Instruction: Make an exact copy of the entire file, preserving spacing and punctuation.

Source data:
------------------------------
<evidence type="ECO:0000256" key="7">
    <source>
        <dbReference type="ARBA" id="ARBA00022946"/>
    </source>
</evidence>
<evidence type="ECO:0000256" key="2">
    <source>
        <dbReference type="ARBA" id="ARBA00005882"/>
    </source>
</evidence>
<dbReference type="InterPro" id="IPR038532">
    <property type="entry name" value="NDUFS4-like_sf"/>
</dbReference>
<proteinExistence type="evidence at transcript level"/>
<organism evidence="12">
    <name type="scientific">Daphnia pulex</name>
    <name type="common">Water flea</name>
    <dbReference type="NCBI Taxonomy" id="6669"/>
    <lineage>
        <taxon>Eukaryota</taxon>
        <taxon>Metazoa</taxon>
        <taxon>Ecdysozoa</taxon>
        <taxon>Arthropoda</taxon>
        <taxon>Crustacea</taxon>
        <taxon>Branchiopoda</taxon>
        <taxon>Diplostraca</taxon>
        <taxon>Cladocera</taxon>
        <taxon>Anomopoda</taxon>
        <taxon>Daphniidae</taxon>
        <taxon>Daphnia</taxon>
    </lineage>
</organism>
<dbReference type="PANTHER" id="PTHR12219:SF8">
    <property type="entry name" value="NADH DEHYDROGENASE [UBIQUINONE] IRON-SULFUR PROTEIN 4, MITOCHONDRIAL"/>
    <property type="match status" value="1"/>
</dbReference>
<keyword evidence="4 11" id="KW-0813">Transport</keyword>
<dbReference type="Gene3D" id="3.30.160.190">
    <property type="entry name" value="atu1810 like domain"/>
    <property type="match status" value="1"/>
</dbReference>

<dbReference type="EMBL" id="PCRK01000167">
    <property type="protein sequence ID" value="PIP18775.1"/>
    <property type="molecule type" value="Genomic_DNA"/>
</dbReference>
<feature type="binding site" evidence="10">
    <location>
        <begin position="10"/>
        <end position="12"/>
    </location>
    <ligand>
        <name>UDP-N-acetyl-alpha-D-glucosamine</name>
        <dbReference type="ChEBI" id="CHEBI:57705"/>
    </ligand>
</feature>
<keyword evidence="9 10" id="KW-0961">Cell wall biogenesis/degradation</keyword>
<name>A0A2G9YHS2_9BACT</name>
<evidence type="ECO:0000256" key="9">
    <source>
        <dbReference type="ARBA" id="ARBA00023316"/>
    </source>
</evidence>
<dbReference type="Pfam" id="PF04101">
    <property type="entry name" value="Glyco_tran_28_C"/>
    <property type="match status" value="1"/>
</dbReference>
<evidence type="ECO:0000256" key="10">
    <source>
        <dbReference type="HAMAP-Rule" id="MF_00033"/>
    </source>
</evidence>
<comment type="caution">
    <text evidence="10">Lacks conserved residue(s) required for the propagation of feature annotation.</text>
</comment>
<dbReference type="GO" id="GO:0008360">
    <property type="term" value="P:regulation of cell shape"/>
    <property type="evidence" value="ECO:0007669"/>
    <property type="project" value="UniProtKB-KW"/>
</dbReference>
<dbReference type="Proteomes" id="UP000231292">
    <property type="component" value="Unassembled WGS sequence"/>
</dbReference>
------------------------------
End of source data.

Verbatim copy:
<evidence type="ECO:0000256" key="7">
    <source>
        <dbReference type="ARBA" id="ARBA00022946"/>
    </source>
</evidence>
<evidence type="ECO:0000256" key="2">
    <source>
        <dbReference type="ARBA" id="ARBA00005882"/>
    </source>
</evidence>
<dbReference type="InterPro" id="IPR038532">
    <property type="entry name" value="NDUFS4-like_sf"/>
</dbReference>
<proteinExistence type="evidence at transcript level"/>
<organism evidence="12">
    <name type="scientific">Daphnia pulex</name>
    <name type="common">Water flea</name>
    <dbReference type="NCBI Taxonomy" id="6669"/>
    <lineage>
        <taxon>Eukaryota</taxon>
        <taxon>Metazoa</taxon>
        <taxon>Ecdysozoa</taxon>
        <taxon>Arthropoda</taxon>
        <taxon>Crustacea</taxon>
        <taxon>Branchiopoda</taxon>
        <taxon>Diplostraca</taxon>
        <taxon>Cladocera</taxon>
        <taxon>Anomopoda</taxon>
        <taxon>Daphniidae</taxon>
        <taxon>Daphnia</taxon>
    </lineage>
</organism>
<dbReference type="PANTHER" id="PTHR12219:SF8">
    <property type="entry name" value="NADH DEHYDROGENASE [UBIQUINONE] IRON-SULFUR PROTEIN 4, MITOCHONDRIAL"/>
    <property type="match status" value="1"/>
</dbReference>
<keyword evidence="4 11" id="KW-0813">Transport</keyword>
<dbReference type="Gene3D" id="3.30.160.190">
    <property type="entry name" value="atu1810 like domain"/>
    <property type="match status" value="1"/>
</dbReference>

<dbReference type="EMBL" id="PCRK01000167">
    <property type="protein sequence ID" value="PIP18775.1"/>
    <property type="molecule type" value="Genomic_DNA"/>
</dbReference>
<feature type="binding site" evidence="10">
    <location>
        <begin position="10"/>
        <end position="12"/>
    </location>
    <ligand>
        <name>UDP-N-acetyl-alpha-D-glucosamine</name>
        <dbReference type="ChEBI" id="CHEBI:57705"/>
    </ligand>
</feature>
<keyword evidence="9 10" id="KW-0961">Cell wall biogenesis/degradation</keyword>
<name>A0A2G9YHS2_9BACT</name>
<evidence type="ECO:0000256" key="9">
    <source>
        <dbReference type="ARBA" id="ARBA00023316"/>
    </source>
</evidence>
<dbReference type="Pfam" id="PF04101">
    <property type="entry name" value="Glyco_tran_28_C"/>
    <property type="match status" value="1"/>
</dbReference>
<evidence type="ECO:0000256" key="10">
    <source>
        <dbReference type="HAMAP-Rule" id="MF_00033"/>
    </source>
</evidence>
<comment type="caution">
    <text evidence="10">Lacks conserved residue(s) required for the propagation of feature annotation.</text>
</comment>
<dbReference type="GO" id="GO:0008360">
    <property type="term" value="P:regulation of cell shape"/>
    <property type="evidence" value="ECO:0007669"/>
    <property type="project" value="UniProtKB-KW"/>
</dbReference>
<dbReference type="Proteomes" id="UP000231292">
    <property type="component" value="Unassembled WGS sequence"/>
</dbReference>